Lt. Henry Brown was on his second tour in fighters, based at Steeple Morden, UK, with the 355th Fighter Group. On the morning of April 11, 1944, in his Hun Hunter From Texas, he was number four in the 354th Fighter Squadron’s Blue Flight, escorting bombers to their target on the outskirts of Berlin.
After the bombers unloaded and headed for home, the 355th turned its escort duty over to another group and prepared to strafe targets of opportunity, the most dangerous of fighter tactics. The four squadrons fanned out, each to find its own targets. Blue Leader picked the Luftwaffe airfield at Strausberg to the east of Berlin. The four P-51s went down in a screaming 400-mph dive, their props cutting weeds as they came in over the field.
On the first pass, Lieutenant Brown burned a Ju-52, then riddled a Ju-88 bomber on his second pass. Spotting an FW-190 fighter taking off, he performed a chandelle to the left, pulling up behind the German fighter and shooting it down just as he ran out of ammunition. While Brown was busy reducing the Luftwaffe’s inventory, the other three members of his flight had formed up and were on their way home.
Climbing to 15,000 feet, Lieutenant Brown saw four fighters in the distance, heading west. Maybe they were members of his group. As he closed on them, he discovered that they were Bf-109s–difficult to tell from P-51s at a distance. In perfect firing position but out of ammunition, he reduced power and slid into their blind spot at six o’clock low. Why had they not seen him? Then he spotted two Mustangs ahead and below. The -109s were so intent on hunting the Mustangs that they had not seen him.
Brown called a warning to the Mustangs, which broke sharply to the left with the -109s now almost in firing range. He told the Mustang pilots he would try to disrupt the enemy formation. At that moment, the Luftwaffe pilots picked up on Brown as he closed on their tails, not knowing he was out of ammunition. Henry Brown didn’t pause to calculate his chance of survival. He saw what needed to be done, and he did it.
There followed a 20-minute engagement in which Brown outturned his four adversaries, who held all the aces, forcing them one by one to roll out of a Lufbery circle and dive for the ground. While Lieutenant Brown hovered constantly on the verge of a high-G blackout, the two Mustangs he had saved disappeared to the west, leaving him alone in an unfriendly sky.
Having won the Lufbery fight against incalculable odds, Henry Brown throttled back and turned for home. In that moment of relaxation, one of the -109s climbed back up and got on his tail. Suddenly, Hun Hunter was taking hits. Fortunately, the Luftwaffe pilot overshot, giving Brown time to split-S to the treetops. His sigh of relief was short-lived. There were holes in his left wing, but more serious, his compass had been shot out. With no friendly aircraft around, he could only guess at the correct heading for England.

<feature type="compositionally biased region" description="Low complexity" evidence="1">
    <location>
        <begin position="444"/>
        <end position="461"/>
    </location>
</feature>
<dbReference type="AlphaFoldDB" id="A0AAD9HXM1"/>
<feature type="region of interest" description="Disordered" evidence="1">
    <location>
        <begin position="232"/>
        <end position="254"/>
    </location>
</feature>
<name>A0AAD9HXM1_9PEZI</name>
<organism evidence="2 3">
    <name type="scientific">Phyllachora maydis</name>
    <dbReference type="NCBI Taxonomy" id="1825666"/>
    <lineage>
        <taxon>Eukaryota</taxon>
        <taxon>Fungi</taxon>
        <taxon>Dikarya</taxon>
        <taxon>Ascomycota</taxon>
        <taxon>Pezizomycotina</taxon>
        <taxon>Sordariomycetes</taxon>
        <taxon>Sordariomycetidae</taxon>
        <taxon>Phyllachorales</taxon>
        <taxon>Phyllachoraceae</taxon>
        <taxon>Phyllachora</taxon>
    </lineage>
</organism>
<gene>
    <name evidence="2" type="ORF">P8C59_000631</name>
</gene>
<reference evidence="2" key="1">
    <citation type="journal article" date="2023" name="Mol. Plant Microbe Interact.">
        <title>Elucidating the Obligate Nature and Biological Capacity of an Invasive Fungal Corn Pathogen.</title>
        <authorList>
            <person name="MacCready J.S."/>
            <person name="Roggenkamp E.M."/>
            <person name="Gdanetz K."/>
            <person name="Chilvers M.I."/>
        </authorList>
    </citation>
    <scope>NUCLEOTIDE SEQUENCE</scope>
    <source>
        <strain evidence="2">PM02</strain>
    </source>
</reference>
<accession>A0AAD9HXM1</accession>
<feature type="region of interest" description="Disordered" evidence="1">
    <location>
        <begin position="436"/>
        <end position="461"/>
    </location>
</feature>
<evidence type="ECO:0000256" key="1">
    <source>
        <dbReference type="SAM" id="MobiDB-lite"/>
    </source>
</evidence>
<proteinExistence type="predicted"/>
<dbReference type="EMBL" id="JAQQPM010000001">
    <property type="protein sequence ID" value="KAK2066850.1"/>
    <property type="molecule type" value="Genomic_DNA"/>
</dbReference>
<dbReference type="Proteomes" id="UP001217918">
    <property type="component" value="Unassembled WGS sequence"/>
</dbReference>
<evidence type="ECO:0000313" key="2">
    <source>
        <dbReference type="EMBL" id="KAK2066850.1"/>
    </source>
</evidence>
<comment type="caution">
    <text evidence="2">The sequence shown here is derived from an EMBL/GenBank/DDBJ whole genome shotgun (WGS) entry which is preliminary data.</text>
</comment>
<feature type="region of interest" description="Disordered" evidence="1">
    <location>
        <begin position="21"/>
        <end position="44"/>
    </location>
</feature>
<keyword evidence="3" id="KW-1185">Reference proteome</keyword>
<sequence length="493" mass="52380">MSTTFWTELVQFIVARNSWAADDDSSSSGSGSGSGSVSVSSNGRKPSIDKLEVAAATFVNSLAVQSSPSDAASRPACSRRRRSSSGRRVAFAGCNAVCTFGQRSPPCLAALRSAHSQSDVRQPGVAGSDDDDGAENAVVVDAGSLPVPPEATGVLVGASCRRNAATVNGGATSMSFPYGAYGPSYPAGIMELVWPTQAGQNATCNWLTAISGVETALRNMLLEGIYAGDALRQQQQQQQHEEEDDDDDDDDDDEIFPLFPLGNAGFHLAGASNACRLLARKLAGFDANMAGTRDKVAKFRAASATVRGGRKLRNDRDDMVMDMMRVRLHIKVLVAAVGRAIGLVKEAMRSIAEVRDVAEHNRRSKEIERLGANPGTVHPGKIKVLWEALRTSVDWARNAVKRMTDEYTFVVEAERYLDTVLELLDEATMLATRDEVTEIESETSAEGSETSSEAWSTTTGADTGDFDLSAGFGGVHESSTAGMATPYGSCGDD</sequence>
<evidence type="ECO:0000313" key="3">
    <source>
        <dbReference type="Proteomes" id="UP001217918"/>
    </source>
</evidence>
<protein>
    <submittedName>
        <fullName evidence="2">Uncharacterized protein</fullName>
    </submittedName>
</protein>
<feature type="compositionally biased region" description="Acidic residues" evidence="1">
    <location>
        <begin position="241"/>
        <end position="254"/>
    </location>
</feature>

Brown called in the blind, giving his approximate position and asking someone to tell him the sun position on his canopy for a rough heading to the UK. At length, a voice came back, telling him to put the sun on the second screw from the top of his left canopy railing. Correcting his course, he realized he soon was going to be above solid-to-broken clouds. No more ground checks. At last, through a small break in the clouds, he saw the coast of Holland.
A call to Air-Sea Rescue got him a rough heading to Steeple Morden. From there, he got a home steer from Steeple Morden tower. Six hours and 15 minutes after takeoff, Henry Brown touched down at home plate. He found out later that the two Mustang pilots he had saved, and who apparently had deserted him, also had been out of ammunition.
For a day marked by superior skill and unsurpassed valor, Henry Brown was awarded the Distinguished Service Cross to go with his Silver Star, multiple Distinguished Flying Crosses and Air Medals, and a Purple Heart. He tallied 11 more air-to-air victories, ending the war with 14.2, plus more than 14 planes destroyed on the ground. What his score might have been had he not been downed by flak while strafing an airfield on Oct. 3, 1944, is only conjecture.
On the day he bellied in, his squadron operations officer, Maj. Chuck Lenfest, landed to rescue him, but Lenfest’s P-51 became stuck in soft ground. Lt. Alvin White also landed in an attempted rescue. The downed men were escaping and did not see him. White was able to take off and returned home alone. Brown and Lenfest ended the war as guests of the Luftwaffe.
Henry Brown remained in the Air Force, serving among other assignments as test pilot, combat pilot in Vietnam, wing commander, and deputy director of Operations, 7th Air Force. He retired as a colonel in 1974, one of the most decorated Air Force officers, and now lives in Sumter, S.C.
Published June 1996. For presentation on this web site, some Valor articles have been amended for accuracy.